Department of Botany I - Plant-Physiology and Biophysics

Prof. Dr. Rainer Hedrich

Group Uni-Prof. Dr. Rainer Hedrich

Department of Molecular Plant-Physiology and Biophysics - Botany I

University of Wuerzburg
Biocentre, Julius-von-Sachs-Institut for Biosciences
Department of Molecular Plant-Physiology and Biophysics - Botany I
Julius-von-Sachs-Platz 2
97082 Wuerzburg

Tel.: +49 931 31-86100
Fax: +49 931 31-86157

Room: 202


Uni-Prof. Dr. Rainer Hedrich (Head)

Matthias Dziony (Sekretariat)
Karin Roth (Sekretariat)

Julia Köber (Technische Assistentin)
Brigitte Neumann (Technische Assistentin)
Kerstin Neuwinger (Technische Assistentin)
Dr. Christian Wiese (IT-Bereichsmanager)

Dr. Tobias Maierhofer (Scientific Coworker)
Dr. Sönke Scherzer (Scientific Coworker)

Dorothea Graus (Doctoral Researcher)


Focus of the group

Rainer Hedrich, chair of Molecular Plant Physiology & Biophysics, pioneered the biology of plant ion channels. He introduced the patch clamp technique into the plant field by demonstrating for the first time the existence of plant ion channels. This discovery resulted in the elucidation of the structure-function relationships of plant ion channels, established the key role of ion channels in plants, and inspired the formation of a new research field, which is part of today’s plant biology text books. This Würzburg lab made major contributions to uncover the functions of plant ion channels, co-transporters and pumps and showed crucial functions of these proteins for plant physiology and development. Using physiological and molecular-genetic analysis his lab revealed the voltage and pH sensor of plant potassium channels, uncovered their selectivity filters, demonstrated the interaction sites of important components to channel proteins and studied subsequent signaling events. He succeeded in reconstitution of the fast ABA signaling pathway of guard cells from receptor to anion channels activation, via protein phosphorylation, by using a drought stress protein kinase/phosphatase pair. Besides of basic research, the Würzburg lab contributed to the development of new model systems by elucidating the molecular basis of plant adaptation to dry, hot, and saline environments. Recently the Hedrich lab has show the carnivorous Venus flytrap is able to count electrical impulses.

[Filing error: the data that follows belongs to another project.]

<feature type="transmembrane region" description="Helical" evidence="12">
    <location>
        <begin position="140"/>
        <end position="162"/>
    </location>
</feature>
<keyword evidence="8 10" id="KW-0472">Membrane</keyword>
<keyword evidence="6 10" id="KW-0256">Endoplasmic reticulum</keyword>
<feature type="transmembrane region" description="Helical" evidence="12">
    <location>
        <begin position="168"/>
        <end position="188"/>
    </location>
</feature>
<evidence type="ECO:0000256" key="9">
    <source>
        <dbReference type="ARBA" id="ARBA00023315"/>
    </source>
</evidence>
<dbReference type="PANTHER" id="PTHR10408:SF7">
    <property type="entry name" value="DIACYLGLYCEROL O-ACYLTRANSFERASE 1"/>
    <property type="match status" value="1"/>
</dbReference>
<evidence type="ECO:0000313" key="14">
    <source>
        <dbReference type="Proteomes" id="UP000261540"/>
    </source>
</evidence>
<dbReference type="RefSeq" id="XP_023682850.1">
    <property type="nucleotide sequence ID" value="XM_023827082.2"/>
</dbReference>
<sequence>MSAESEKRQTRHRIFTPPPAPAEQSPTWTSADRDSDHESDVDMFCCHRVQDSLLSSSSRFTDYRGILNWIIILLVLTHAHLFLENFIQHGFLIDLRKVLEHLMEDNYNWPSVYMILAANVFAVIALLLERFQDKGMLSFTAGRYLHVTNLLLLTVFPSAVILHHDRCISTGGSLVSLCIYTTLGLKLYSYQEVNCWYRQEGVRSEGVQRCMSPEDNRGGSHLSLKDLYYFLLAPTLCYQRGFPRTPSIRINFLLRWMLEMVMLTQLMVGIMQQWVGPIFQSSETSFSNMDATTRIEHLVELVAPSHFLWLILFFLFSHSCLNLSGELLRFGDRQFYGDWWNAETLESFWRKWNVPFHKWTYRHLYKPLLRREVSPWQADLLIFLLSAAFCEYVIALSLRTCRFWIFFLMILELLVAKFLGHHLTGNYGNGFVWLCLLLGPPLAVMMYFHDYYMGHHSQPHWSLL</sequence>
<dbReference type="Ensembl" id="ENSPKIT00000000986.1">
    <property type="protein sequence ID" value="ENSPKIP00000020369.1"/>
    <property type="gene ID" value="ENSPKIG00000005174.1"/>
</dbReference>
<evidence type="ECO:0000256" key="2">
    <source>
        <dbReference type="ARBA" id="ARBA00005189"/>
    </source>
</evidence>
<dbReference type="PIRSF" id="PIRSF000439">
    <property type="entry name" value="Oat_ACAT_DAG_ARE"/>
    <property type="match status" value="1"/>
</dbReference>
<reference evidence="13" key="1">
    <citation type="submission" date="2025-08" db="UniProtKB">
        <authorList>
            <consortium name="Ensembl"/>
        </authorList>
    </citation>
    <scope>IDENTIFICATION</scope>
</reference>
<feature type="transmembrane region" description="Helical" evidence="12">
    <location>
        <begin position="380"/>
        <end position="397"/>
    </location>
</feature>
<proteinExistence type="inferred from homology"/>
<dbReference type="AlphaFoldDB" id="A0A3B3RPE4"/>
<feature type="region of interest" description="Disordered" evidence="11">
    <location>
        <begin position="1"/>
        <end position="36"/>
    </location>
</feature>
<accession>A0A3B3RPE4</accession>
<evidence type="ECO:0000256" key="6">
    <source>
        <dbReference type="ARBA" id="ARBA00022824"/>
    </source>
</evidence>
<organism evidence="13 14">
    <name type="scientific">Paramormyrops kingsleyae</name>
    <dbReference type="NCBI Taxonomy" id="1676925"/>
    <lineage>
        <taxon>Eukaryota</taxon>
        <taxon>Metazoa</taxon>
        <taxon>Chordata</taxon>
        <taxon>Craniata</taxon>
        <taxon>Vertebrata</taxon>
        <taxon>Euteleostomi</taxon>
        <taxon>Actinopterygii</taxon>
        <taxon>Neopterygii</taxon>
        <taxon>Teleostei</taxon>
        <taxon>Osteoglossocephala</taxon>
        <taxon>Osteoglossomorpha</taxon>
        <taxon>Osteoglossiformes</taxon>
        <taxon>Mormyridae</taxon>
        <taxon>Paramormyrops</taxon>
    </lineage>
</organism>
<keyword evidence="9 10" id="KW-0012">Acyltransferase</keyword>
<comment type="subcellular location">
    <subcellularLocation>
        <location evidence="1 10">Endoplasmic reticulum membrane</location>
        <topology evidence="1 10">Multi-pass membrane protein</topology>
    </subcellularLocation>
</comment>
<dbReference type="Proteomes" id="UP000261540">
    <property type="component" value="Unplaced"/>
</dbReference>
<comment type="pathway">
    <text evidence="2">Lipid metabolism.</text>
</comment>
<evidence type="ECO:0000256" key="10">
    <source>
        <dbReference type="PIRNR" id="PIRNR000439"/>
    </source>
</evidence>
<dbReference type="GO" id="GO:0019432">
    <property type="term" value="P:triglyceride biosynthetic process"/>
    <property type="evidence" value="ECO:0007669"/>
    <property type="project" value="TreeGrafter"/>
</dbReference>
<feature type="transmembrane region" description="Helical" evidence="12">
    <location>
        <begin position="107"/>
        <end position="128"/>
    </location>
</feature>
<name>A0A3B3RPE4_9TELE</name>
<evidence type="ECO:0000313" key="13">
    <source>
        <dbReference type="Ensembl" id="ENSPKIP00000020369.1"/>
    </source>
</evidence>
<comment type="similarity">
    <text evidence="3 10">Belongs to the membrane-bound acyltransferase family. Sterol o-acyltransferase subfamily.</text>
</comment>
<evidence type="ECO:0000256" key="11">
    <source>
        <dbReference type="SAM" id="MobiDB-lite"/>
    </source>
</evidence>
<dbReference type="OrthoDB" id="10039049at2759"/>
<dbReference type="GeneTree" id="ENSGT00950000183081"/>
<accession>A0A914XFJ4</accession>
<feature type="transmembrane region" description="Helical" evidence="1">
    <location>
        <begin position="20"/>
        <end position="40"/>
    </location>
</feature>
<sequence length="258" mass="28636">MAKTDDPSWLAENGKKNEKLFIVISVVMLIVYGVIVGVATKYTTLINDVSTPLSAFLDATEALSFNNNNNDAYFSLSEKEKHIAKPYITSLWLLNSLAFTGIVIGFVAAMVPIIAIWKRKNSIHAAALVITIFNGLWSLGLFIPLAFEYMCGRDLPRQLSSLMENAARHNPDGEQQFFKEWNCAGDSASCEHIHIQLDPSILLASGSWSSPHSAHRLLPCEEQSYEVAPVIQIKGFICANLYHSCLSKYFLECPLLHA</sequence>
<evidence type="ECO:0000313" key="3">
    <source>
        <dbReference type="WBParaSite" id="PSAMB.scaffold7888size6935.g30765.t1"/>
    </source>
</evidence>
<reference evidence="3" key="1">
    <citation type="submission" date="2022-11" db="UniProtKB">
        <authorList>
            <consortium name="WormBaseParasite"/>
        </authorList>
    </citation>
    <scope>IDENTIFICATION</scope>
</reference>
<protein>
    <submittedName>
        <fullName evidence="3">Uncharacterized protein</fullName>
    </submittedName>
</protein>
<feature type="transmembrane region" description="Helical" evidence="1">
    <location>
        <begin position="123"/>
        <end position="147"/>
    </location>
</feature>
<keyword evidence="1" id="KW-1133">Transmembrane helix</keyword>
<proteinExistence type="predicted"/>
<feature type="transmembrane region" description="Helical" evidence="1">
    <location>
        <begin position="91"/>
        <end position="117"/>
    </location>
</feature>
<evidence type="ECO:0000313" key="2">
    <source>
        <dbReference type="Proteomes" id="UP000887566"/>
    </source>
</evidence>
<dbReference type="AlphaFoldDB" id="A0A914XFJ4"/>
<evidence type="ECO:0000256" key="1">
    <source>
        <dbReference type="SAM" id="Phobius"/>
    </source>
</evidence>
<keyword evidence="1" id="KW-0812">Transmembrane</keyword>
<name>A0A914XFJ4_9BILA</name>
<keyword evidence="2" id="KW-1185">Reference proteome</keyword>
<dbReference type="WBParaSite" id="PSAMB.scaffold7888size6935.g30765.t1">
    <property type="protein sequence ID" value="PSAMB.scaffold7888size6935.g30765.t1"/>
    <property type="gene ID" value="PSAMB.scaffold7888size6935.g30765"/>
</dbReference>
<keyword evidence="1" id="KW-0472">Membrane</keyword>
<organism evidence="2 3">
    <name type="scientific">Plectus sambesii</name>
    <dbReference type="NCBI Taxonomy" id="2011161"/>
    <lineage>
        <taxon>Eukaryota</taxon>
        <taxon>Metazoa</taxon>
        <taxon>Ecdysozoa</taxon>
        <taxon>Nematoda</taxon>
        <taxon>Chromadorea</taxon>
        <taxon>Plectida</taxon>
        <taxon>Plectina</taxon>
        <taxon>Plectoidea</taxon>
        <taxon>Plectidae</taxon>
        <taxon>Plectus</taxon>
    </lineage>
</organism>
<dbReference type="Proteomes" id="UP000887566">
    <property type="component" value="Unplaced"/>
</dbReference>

Center of Excellence in Biodiversity Research

ERC-2009 Carnivorom


> Teaching

selected Publications